Canadian North suddenly scraps some Norman Wells flights

Norman Wells' airport in June 2020
Norman Wells' airport in June 2020. Sarah Pruys/Cabin Radio

Northern tour operators say the sudden cancellation of some Canadian North services is having a significant impact on their guests.

The airline appears to be scrapping Tuesday, Friday and Saturday flights to and from Norman Wells from June onward. While there has been no formal announcement, travellers began receiving cancellation notices on Tuesday night.

Canadian North recently received federal approval to reduce the service it provides to northern communities, the CBC reported. Whether the reduction in Norman Wells flights is a direct consequence of that approval was not immediately clear.

Jackpine Paddle, a canoe and kayak adventure company based in Yellowknife, has already heard from multiple clients affected by the changes.



Jackpine owner Dan Wong said around 40 people booked on tours this summer are affected.

“Two of our trips are supposed to leave Norman Wells on a Friday, both with people coming from all over North America,” he told Cabin Radio.

“Now it’s a question of: can I reschedule boat shuttles and all those trip logistics? Maybe. Can all their personal schedules and other flight bookings change? It’s a big ask.”

Even if all of this year’s guests can come up with solutions, Wong worries about the longer-term impact on tourism. Many travellers rely on multiple connecting flights to get to northern destinations. Days with no flights in a community like Norman Wells could make travel less desirable and mean more nights in hotels.



To cancel flights this close to summer with no notice is unfair, said Wong, and doesn’t take into consideration what these trips mean to people.

“It would be helpful in the long run if [Canadian North] can realize that when people book trips of a lifetime, it’s a big deal for them,” he said.

“They plan a long time in advance, sometimes they save up money for years to come and do one of our adventures, so it does have an impact when there are flight changes.”

NWT minister expresses frustration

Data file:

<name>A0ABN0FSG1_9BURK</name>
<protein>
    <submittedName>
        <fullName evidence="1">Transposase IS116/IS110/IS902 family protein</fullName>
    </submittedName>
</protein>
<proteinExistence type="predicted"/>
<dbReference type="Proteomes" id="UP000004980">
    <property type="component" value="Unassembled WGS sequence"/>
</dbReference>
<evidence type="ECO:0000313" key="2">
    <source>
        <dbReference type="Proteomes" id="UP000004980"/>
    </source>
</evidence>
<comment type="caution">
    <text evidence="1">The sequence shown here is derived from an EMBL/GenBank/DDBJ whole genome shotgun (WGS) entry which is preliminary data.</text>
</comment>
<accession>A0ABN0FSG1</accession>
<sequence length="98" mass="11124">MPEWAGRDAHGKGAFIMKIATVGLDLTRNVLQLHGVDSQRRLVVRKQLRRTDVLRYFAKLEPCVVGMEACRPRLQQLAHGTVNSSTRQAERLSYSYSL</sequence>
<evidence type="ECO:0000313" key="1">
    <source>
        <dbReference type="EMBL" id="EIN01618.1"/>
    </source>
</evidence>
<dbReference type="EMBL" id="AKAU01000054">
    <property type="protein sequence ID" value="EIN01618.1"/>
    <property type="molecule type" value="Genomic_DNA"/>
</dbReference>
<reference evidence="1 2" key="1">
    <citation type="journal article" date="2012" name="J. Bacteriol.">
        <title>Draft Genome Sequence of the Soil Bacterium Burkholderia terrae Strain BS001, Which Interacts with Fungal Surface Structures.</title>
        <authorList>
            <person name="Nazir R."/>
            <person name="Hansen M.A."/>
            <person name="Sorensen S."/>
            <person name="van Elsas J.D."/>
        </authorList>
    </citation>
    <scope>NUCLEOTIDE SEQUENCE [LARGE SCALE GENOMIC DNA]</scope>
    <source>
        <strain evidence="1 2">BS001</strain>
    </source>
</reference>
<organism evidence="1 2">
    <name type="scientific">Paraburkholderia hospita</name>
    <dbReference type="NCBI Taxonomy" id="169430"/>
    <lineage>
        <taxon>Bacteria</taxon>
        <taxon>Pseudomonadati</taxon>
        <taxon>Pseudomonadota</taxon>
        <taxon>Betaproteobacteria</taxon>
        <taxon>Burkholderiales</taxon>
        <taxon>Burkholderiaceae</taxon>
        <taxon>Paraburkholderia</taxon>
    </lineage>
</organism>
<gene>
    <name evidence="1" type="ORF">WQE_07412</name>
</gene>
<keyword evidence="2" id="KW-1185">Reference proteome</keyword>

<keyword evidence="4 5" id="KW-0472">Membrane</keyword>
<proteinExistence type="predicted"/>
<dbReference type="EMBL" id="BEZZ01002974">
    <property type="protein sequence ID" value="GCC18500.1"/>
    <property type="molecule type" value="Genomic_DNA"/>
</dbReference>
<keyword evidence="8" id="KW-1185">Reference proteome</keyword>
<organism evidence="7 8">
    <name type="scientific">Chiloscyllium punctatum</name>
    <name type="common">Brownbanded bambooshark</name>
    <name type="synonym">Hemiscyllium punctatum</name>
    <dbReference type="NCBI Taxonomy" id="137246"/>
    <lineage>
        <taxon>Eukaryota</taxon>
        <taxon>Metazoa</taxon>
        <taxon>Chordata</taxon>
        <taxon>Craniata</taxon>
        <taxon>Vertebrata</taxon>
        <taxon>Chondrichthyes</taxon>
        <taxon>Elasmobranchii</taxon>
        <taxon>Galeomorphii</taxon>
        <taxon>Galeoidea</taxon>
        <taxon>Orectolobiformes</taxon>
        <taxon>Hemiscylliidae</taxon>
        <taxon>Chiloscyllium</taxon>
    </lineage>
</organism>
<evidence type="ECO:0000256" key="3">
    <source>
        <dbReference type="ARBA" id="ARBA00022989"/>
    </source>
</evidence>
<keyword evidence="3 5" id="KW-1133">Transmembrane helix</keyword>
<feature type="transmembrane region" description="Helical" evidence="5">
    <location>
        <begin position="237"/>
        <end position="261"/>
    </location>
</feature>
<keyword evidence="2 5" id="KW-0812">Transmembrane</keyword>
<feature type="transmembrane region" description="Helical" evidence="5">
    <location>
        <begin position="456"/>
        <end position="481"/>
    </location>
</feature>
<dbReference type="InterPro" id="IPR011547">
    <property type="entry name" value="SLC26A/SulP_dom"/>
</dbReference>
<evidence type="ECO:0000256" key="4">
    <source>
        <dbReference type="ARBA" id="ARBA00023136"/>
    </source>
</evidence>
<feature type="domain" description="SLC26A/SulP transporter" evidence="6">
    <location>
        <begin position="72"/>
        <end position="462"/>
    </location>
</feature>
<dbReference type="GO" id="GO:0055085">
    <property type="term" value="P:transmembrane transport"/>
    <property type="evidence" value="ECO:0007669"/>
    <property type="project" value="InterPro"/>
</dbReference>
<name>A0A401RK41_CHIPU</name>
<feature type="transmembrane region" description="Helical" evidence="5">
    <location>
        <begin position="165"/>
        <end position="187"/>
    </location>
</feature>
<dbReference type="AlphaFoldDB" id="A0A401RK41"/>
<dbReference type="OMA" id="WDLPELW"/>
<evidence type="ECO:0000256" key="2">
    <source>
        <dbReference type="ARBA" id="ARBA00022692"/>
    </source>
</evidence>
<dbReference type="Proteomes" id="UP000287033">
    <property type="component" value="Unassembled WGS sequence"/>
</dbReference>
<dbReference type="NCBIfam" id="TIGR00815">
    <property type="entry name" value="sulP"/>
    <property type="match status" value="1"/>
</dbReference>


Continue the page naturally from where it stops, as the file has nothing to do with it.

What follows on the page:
Mayor of Norman Wells Frank Pope, reached by phone on Wednesday, said he had been given no notice of the changes to the town’s schedule. Other residents writing online expressed concern about the impact on medical travel with fewer flights to and from Yellowknife.

Canadian North had no immediate comment on the alterations. Its owner recently said it was “losing millions,” though managers have since declined to elaborate on that statement.

The airline is not the only operator in Norman Wells – North-Wright Airways is based in the town – but the reduction in service still aggravated Caroline Wawzonek, the NWT minister responsible for both aviation and tourism.

Writing on Facebook, Wawzonek said she was disappointed that Canadian North was scrapping some Norman Wells flights “barely 48 hours” after receiving permission from federal transport minister Omar Alghabra to reduce services and raise prices.

“Would be great for the federal transport minister to come back to the NWT and see the challenge this creates for residents who are air travel dependent in the five Sahtu communities, not to mention huge impacts to tourism operators who are now left scrambling,” Wawzonek wrote.



“Makes it hard to celebrate Tourism Week,” she added, referring to a promotional campaign for tourism across Canada that is taking place this week.

‘They’re doing their darnedest’

Lin Ward, owner of Canoe North, said around 30 of the Norman Wells-based tour operator’s clients are affected.

“Last night, it was after hours and I’m getting all these emails coming in from people, not knowing what to do,” she said.

“We’re not a company that sits and waits to see what happens, we take action and we come up with possibilities – but this is a bit different, and I don’t think it’s very nice for our clients to have the anxiety they’re getting as well.”

Ward said she hopes Canadian North will work out a way to accommodate passengers affected by the changes. She said she had spoken with representatives of the airline and feels reassured that the company is doing what it can to fix the issue.

“They have a list of everyone that is affected by this, and I think they’re doing their darnedest to find a way to make it work for everybody,” said Ward.

“It’s not a great thing, that’s for sure, but I know they’re taking the steps that need to happen to stick with us, and not leave us or our clients dangling at this point.”

Wong also hopes the company will recognize the impact the cancellations have and restore some flights to the schedule. Until then, he is unsure what to do.

“I hope they just didn’t understand the implications and they’ll then be reasonable, and either delay the changes or accommodate on at least certain key dates,” he said.

“These flights are crucial components to complicated itineraries that take people from downtown New York to the heart of the Mackenzie mountains, and I’m optimistic that they can see that and we can figure this out.”